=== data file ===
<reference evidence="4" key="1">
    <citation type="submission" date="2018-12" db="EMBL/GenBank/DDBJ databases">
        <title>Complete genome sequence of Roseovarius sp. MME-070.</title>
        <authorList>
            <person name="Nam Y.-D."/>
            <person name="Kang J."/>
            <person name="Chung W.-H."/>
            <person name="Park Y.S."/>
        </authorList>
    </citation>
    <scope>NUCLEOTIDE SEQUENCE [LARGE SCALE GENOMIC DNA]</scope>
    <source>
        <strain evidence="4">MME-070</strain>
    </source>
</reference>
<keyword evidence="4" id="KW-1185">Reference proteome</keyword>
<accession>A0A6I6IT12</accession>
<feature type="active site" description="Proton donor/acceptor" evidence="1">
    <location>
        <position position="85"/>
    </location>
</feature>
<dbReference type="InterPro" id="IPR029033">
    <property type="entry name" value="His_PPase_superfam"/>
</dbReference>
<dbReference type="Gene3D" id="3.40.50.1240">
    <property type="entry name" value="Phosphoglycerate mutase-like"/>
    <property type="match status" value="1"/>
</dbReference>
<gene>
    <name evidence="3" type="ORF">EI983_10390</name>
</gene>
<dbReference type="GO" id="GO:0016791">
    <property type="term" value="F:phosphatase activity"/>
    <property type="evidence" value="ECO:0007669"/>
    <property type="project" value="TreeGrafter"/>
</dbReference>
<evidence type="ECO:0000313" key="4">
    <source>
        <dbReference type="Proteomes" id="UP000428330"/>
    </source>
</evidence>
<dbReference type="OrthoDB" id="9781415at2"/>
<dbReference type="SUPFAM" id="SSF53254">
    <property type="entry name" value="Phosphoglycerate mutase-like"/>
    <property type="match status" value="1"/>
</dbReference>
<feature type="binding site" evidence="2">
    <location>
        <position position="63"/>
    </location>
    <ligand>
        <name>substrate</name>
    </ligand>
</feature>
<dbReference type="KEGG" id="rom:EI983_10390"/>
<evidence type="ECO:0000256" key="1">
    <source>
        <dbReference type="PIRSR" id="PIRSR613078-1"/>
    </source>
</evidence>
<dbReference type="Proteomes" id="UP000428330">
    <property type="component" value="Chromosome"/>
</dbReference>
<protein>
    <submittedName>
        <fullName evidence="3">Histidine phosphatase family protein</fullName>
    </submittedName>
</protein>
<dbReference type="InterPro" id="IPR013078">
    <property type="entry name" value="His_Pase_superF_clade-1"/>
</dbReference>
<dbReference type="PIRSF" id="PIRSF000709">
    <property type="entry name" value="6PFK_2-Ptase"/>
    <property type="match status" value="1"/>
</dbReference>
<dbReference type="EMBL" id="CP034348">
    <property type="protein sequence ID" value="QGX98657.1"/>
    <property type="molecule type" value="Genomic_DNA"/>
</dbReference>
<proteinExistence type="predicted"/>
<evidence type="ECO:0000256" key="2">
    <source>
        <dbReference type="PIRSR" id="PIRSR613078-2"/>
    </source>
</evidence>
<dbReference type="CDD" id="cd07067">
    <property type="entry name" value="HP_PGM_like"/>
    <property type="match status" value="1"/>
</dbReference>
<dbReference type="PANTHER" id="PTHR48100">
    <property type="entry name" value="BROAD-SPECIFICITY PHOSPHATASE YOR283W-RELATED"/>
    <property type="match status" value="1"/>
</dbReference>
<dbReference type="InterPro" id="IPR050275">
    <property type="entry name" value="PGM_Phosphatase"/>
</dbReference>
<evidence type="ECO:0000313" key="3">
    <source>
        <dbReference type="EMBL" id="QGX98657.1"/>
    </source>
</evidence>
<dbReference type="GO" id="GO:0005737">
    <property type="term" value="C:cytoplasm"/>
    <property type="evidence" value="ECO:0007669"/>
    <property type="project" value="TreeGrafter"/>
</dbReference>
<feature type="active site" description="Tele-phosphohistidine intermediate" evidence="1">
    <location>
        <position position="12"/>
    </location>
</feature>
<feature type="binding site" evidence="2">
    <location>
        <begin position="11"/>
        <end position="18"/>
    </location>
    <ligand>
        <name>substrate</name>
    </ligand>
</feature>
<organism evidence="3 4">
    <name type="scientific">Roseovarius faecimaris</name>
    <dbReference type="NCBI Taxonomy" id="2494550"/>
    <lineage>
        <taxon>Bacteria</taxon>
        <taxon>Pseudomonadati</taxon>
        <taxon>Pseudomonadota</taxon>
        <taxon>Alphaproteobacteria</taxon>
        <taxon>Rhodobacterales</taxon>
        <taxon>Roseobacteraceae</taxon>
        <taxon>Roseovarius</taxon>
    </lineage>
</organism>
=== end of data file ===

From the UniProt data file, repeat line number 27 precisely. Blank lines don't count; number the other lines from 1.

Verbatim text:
    <property type="entry name" value="Phosphoglycerate mutase-like"/>